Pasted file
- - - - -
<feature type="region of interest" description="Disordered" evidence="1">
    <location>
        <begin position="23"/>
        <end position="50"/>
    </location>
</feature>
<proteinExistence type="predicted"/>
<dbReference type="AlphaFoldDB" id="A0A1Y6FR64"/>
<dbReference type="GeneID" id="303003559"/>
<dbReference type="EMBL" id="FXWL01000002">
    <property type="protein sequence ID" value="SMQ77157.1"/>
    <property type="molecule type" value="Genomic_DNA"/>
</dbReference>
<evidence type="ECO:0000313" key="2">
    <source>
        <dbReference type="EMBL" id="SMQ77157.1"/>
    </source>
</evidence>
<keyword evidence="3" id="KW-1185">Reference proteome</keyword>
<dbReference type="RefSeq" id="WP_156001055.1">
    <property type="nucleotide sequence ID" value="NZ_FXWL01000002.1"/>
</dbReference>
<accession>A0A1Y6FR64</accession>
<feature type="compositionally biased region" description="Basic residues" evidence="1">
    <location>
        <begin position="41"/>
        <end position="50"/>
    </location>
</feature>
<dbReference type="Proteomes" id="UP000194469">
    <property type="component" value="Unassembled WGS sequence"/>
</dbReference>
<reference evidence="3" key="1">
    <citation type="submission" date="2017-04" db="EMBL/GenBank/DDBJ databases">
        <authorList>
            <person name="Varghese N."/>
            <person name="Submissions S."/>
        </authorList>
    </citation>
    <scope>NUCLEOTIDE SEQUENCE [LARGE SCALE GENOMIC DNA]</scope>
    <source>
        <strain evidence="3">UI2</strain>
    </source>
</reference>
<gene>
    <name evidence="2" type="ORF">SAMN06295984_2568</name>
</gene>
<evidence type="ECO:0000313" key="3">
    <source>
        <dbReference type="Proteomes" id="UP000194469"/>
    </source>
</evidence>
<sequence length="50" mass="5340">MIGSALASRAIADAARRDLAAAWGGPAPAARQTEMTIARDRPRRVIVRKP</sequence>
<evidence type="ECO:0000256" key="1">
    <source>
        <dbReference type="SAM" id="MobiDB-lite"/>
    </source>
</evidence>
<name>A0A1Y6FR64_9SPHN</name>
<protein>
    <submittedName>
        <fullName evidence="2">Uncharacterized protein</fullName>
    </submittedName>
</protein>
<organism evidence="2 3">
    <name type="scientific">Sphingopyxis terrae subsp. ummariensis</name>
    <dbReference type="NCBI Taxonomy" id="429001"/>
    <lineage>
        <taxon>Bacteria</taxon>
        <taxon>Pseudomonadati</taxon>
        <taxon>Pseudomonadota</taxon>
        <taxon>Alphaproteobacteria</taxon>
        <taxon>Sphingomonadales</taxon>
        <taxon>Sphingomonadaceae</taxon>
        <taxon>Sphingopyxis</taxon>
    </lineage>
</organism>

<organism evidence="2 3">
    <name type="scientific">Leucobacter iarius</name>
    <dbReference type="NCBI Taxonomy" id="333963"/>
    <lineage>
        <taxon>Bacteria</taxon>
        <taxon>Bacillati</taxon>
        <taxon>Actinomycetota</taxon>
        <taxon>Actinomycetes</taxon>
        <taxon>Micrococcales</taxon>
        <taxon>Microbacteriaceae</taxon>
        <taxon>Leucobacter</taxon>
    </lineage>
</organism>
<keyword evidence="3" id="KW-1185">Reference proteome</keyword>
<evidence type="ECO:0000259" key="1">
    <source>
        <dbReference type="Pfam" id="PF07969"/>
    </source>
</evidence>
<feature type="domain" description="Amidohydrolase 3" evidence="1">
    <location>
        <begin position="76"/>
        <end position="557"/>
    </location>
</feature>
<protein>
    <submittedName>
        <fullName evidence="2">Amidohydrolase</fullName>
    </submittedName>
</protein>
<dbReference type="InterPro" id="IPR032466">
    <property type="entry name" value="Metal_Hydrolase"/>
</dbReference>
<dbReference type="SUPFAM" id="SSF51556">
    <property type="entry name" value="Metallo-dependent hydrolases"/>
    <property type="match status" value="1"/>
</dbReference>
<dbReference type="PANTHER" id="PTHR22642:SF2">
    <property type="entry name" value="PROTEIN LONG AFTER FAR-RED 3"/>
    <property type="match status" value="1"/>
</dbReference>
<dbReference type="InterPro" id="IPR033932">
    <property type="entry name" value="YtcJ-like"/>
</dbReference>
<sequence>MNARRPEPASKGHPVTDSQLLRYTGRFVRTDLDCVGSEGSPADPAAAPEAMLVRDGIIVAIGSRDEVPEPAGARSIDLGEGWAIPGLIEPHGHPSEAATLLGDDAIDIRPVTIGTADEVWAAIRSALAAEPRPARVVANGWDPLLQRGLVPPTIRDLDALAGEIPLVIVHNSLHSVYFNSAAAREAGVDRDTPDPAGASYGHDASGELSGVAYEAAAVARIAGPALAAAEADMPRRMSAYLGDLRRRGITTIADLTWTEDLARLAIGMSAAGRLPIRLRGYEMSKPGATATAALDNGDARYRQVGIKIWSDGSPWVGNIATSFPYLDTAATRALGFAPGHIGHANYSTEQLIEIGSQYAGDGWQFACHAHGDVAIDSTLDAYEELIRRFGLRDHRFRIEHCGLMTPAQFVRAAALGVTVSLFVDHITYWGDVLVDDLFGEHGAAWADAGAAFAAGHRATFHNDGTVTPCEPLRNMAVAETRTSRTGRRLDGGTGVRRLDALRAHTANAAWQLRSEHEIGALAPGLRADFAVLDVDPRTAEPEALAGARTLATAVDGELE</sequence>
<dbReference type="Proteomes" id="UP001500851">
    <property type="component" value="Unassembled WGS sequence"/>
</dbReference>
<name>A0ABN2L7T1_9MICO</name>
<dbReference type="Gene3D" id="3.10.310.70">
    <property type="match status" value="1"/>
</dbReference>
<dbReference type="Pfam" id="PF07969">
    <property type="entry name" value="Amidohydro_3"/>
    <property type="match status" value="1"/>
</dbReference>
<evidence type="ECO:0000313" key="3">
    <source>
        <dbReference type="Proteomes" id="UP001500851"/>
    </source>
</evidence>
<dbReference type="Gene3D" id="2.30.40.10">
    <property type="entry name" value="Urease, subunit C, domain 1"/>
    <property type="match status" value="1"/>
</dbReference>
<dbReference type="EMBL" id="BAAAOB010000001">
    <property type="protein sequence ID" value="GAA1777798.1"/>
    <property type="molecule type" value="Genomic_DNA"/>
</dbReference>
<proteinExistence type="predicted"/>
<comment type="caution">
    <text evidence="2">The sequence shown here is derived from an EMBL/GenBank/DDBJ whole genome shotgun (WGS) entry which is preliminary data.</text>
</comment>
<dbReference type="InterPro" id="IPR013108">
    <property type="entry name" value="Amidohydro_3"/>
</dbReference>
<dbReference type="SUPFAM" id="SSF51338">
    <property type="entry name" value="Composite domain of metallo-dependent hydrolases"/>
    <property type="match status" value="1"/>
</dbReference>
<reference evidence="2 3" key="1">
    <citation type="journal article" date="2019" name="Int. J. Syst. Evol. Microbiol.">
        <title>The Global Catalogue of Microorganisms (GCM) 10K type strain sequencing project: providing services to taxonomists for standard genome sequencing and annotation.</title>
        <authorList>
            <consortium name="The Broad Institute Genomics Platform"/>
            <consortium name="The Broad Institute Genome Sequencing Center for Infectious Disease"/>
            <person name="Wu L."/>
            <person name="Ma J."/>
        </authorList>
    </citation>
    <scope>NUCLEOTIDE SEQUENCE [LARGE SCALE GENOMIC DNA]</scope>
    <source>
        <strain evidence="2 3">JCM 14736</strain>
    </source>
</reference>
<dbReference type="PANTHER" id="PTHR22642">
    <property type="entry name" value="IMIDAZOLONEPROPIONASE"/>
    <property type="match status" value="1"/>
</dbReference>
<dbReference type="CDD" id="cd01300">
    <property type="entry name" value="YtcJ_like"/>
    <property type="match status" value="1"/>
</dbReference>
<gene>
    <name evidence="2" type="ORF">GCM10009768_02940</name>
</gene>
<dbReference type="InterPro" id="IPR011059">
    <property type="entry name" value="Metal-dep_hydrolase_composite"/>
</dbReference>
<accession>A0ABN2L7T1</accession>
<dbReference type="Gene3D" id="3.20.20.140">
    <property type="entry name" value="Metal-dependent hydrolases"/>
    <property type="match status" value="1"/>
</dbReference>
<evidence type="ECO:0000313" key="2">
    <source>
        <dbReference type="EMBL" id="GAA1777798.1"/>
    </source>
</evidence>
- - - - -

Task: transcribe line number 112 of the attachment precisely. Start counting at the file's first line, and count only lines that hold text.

    <property type="entry name" value="Metallo-dependent hydrolases"/>